HC Deb 20 March 1995 vol 257 cc6-8
6. Mrs. Angela Knight

To ask the Secretary of State for Social Security what is the total amount of funds in private pension provision in the United Kingdom; and what is the equivalent figure for the two next largest European Union countries. [12993]

The Parliamentary Under-Secretary of State for Social Security (Mr. James Arbuthnot)

In 1992, the total amount of funds in private pension provision in the United Kingdom was around £500 billion. That is more than three times the amount in any other European Union country.

Mrs. Knight

I thank my hon. Friend for that reply. This is an area in which we appear to be doing much better than our European partners. Can my hon. Friend confirm that more than 65 per cent. of people retiring now have occupational pensions, and that the Pensions Bill will mean greater confidence in occupational schemes so that personal schemes will be more attractive to many people, thus improving financial security in old age?

Mr. Arbuthnot

I can indeed confirm that. My hon. Friend is quite right. This is an area in which European and other countries are looking to us to take the lead. My hon. Friend may be interested to know that recently retired pensioners have been retiring with an occupational pension of around £100 a week on top of their state retirement pension.

Mr. Fraser

Is there not something seriously wrong when the initial charge on a pension contribution is equivalent to the first two years' yield on that contribution and when, in addition, the annual management charges take a substantial part of the yield? Are not a few people making a lot of money out of millions of pensioners?

Mr. Arbuthnot

The Government have made it plain that people must be able to judge for themselves which pension to take out. That is why we introduced, from 1 January this year, the requirement that there should be full disclosure of the amount of charges so that people can make their own choices.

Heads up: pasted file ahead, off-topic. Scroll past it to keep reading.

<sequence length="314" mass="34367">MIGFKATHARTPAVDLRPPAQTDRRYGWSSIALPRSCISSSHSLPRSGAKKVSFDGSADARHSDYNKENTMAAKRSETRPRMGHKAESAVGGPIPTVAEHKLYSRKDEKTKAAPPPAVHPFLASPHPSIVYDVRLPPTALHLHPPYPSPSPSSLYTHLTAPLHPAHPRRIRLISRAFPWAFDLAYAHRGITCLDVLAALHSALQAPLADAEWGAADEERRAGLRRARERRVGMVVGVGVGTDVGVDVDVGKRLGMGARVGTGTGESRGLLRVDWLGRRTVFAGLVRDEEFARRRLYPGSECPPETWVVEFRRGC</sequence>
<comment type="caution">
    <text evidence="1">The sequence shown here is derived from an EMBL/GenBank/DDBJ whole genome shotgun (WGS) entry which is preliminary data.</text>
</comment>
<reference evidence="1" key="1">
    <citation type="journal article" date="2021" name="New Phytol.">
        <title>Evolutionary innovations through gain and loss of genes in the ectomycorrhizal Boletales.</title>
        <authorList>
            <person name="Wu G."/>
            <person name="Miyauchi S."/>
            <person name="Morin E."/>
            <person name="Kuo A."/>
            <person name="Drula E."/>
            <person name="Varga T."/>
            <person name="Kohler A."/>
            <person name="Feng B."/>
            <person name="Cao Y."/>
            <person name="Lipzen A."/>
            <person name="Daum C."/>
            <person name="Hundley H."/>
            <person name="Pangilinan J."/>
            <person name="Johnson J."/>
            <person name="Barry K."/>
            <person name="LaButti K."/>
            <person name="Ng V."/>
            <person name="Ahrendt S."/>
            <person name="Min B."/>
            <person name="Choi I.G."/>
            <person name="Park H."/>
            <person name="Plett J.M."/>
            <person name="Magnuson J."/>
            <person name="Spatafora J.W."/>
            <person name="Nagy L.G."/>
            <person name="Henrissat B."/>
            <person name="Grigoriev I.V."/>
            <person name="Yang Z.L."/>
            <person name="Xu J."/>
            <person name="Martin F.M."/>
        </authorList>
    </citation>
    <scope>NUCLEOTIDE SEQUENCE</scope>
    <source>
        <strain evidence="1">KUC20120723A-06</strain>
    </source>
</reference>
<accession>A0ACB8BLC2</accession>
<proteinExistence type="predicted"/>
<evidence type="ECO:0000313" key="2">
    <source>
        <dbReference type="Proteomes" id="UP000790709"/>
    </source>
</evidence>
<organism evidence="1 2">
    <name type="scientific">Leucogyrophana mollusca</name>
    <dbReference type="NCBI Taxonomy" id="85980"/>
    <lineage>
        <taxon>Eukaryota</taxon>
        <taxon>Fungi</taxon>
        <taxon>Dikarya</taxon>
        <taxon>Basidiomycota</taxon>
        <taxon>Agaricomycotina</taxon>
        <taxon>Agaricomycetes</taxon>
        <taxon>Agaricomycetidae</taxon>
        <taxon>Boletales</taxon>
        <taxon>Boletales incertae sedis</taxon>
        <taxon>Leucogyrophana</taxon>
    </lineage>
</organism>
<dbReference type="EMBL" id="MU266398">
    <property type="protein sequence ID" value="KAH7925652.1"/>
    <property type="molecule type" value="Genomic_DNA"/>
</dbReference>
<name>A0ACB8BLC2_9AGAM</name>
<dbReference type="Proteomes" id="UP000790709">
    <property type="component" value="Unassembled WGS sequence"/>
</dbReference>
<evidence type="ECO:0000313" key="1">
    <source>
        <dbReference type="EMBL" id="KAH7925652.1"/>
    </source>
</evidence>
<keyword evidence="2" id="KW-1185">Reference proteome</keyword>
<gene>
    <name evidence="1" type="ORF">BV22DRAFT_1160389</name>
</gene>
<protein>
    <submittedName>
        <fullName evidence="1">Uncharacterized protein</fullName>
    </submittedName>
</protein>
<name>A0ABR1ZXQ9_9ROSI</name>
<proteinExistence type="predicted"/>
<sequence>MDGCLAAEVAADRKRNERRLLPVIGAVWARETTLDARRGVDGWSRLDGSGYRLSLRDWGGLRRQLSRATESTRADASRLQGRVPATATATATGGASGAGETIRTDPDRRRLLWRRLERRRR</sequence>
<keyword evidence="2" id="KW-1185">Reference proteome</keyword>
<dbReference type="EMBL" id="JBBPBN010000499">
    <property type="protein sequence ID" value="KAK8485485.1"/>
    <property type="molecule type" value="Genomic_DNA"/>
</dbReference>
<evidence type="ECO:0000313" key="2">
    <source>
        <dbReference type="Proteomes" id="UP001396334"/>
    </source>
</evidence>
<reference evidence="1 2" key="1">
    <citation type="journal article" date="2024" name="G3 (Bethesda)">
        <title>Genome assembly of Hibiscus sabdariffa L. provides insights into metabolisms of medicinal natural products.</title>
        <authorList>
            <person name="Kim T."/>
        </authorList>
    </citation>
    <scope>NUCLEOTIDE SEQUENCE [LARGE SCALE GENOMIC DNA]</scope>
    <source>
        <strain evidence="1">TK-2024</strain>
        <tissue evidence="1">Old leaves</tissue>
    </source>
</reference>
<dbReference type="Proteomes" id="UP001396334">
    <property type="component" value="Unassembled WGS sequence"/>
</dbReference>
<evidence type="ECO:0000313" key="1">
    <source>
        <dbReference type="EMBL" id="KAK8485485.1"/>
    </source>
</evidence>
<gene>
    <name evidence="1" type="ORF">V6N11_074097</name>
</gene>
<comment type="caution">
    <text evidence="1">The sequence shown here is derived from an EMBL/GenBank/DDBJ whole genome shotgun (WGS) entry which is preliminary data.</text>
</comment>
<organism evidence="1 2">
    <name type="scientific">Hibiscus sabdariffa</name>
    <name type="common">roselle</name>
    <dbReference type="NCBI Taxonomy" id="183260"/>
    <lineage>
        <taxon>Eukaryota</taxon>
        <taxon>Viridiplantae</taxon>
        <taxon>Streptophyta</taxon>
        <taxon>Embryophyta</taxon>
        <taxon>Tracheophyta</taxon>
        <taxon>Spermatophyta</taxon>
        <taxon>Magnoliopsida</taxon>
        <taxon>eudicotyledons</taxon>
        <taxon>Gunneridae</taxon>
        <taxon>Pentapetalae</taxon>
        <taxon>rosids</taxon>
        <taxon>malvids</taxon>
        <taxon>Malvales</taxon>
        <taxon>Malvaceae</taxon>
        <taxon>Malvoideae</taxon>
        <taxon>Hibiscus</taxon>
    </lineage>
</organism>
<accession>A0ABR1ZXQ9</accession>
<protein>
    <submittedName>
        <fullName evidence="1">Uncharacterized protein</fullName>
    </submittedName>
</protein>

Mr. Anthony Coombs

Recognising the United Kingdom's excellent record in respect of occupational pensions compared with its European counterparts, does my hon. Friend agree that one reason why in the past 15 years pensioners in this country have seen their incomes rise on average by 50 per cent. compared with an average of 30 per cent. is precisely because so many of them have made provision for their retirement through an occupational pension?

Mr. Arbuthnot

Yes, my hon. Friend is right. The additional flexibility that we are providing, partly in the Pensions Bill, and which we have been providing over the years, has attracted people to providing for themselves in old age. That has never proved attractive to the Labour party.

Mr. Ingram

When Ministers talk about personal pensions, they sound like seedy street traders saying, "Never mind the quality, feel the width." Why do the Government continue to over-promote the benefits of personal pensions when it is known that an estimated 1.5 million people have been wrongly advised to leave their occupational pension scheme and up to 2.5 million low-paid workers have been wrongly advised to contract out of the state earnings-related pension scheme in favour of a personal pension plan? Given the nature and extent of the scandal, why have the Government introduced further measures in the Pensions Bill actively to encourage even more people into personal pensions and away from well-run and well-funded occupational schemes?

Mr. Arbuthnot

I did not realise that I sounded like a street trader. The Securities and Investments Board has identified a problem and has made sure that it will not recur. We believe that it is right that those who are found to have suffered from mis-selling should be given redress. Appropriate personal pensions are right for some people. In many cases, they are the only thing for people. That is one of the reasons why we want to give more people more flexibility and more choice.